Ellen G. White and Plagiarism: Another View Through the Eyes of an Historian

Speaker: Categories: Aug 12, 2006


[1hr, 18min, 15sec / 52min, 51sec]


Within recent years there have been numerous voices expressing concern about the findings of current research regarding Ellen White's using of"other"sources in the material she wrote and approved publishing. There have also been numerous voices, primarily heard from church administrators and seen in church publications, down-playing such use of other sources. Sustaining arguments have ranged all the way from assuring that such use of other sources,"borrowing"or more correctlyplagiarizing, was common practice of many writers during the"cades when EGW wrote and published.

These pro and con arguments have not helped to settle the issue nor shed credible light on the topic. In fact, all too often they have merely confused what was already known or believed. For some these endeavors reinforced their convictions to distance themselves from Adventism and its adherents.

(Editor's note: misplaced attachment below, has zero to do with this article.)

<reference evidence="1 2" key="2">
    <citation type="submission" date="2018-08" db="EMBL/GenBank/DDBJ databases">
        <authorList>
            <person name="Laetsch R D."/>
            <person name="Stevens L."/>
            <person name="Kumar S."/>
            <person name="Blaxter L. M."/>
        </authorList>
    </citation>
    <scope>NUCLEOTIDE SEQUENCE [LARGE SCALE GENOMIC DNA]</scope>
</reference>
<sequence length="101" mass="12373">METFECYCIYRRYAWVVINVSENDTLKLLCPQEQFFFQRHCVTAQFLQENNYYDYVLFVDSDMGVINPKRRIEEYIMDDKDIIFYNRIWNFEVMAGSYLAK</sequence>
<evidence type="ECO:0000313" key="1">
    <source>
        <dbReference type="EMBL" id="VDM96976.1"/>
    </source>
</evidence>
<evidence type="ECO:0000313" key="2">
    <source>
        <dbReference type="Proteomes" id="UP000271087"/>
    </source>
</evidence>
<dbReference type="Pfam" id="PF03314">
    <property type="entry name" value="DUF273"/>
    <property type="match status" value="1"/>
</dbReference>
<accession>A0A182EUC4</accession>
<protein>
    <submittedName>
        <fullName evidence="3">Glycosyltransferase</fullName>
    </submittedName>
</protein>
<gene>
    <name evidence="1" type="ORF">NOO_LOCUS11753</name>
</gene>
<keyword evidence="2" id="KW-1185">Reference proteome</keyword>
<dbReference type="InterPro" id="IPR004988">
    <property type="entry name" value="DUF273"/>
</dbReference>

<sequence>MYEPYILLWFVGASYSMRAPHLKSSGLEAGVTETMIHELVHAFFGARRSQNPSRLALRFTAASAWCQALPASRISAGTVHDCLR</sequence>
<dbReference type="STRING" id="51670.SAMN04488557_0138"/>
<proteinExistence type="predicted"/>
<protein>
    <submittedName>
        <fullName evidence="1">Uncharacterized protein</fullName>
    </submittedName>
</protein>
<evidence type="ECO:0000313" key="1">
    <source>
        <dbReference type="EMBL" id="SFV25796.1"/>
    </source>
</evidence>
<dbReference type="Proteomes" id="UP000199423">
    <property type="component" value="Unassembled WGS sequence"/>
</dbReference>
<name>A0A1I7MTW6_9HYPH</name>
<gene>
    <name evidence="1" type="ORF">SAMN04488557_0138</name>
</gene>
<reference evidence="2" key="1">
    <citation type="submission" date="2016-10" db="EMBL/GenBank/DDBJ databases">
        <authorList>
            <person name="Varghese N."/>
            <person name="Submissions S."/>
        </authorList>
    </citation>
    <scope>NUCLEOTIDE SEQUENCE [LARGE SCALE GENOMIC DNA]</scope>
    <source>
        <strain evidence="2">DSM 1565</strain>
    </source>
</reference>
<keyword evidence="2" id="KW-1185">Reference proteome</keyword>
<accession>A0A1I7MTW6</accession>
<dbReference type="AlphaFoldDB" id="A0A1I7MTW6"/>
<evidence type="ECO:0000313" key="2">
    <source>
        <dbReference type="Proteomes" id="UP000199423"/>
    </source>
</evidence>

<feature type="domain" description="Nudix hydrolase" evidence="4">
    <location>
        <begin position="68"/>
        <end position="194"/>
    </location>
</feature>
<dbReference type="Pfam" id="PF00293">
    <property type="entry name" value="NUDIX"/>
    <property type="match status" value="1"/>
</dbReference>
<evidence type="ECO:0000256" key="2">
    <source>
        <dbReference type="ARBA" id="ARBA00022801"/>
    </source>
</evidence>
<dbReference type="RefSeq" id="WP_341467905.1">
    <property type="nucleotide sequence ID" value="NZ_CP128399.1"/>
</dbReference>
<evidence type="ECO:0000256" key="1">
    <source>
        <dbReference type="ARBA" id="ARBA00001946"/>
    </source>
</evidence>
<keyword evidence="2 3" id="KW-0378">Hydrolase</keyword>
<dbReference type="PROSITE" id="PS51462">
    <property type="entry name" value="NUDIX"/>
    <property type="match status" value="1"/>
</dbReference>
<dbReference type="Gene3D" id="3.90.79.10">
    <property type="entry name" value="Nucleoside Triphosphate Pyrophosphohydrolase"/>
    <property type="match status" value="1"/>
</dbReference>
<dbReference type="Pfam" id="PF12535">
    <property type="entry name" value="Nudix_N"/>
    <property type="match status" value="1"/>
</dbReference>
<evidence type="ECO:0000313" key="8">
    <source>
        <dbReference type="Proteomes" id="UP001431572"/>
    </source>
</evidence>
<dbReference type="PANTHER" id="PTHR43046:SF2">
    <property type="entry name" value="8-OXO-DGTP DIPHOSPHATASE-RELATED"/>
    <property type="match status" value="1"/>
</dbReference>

"This paper,"notes Dr. Hoyt,"confronts the extremely serious charges of plagiarism against the voluminous writings of Ellen White as they developed after about 1887. Following definitions of plagiarism, its history is sketched, with emphasis on key individuals, their specific charges, and especially their treatment by church leadership, apparent patterns are noted. In conclusion possible strategies and tactics for confronting this specter are being suggested."


Dr. Fred Hoyt is Emeritus Professor of History at La Sierra University after 43 years of teaching there, preceded by 5 years of"education"in the USN in the Pacific Theater during WW!! (intelligence), and 4 years in secondary teaching and administration. Inexplicably he persists in doing research and writing in several areas, problematically including early SDA history.

He will be making his fourth visit to the SDAF podium, having addressed this body in July, 1999 (Wesley and his Century), October, 2000 (Medical Biography of Ellen G. White), and January, 2003 (The Menace of Mesmerism in Maine). On each occasion he has been very effective in communicating the findings of his historical quest and the conclusions reached. He joined the history faculty at La Sierra in 1955 and, though recently retired, continues his research into American-Philippine history, US naval history, and early SDA history.

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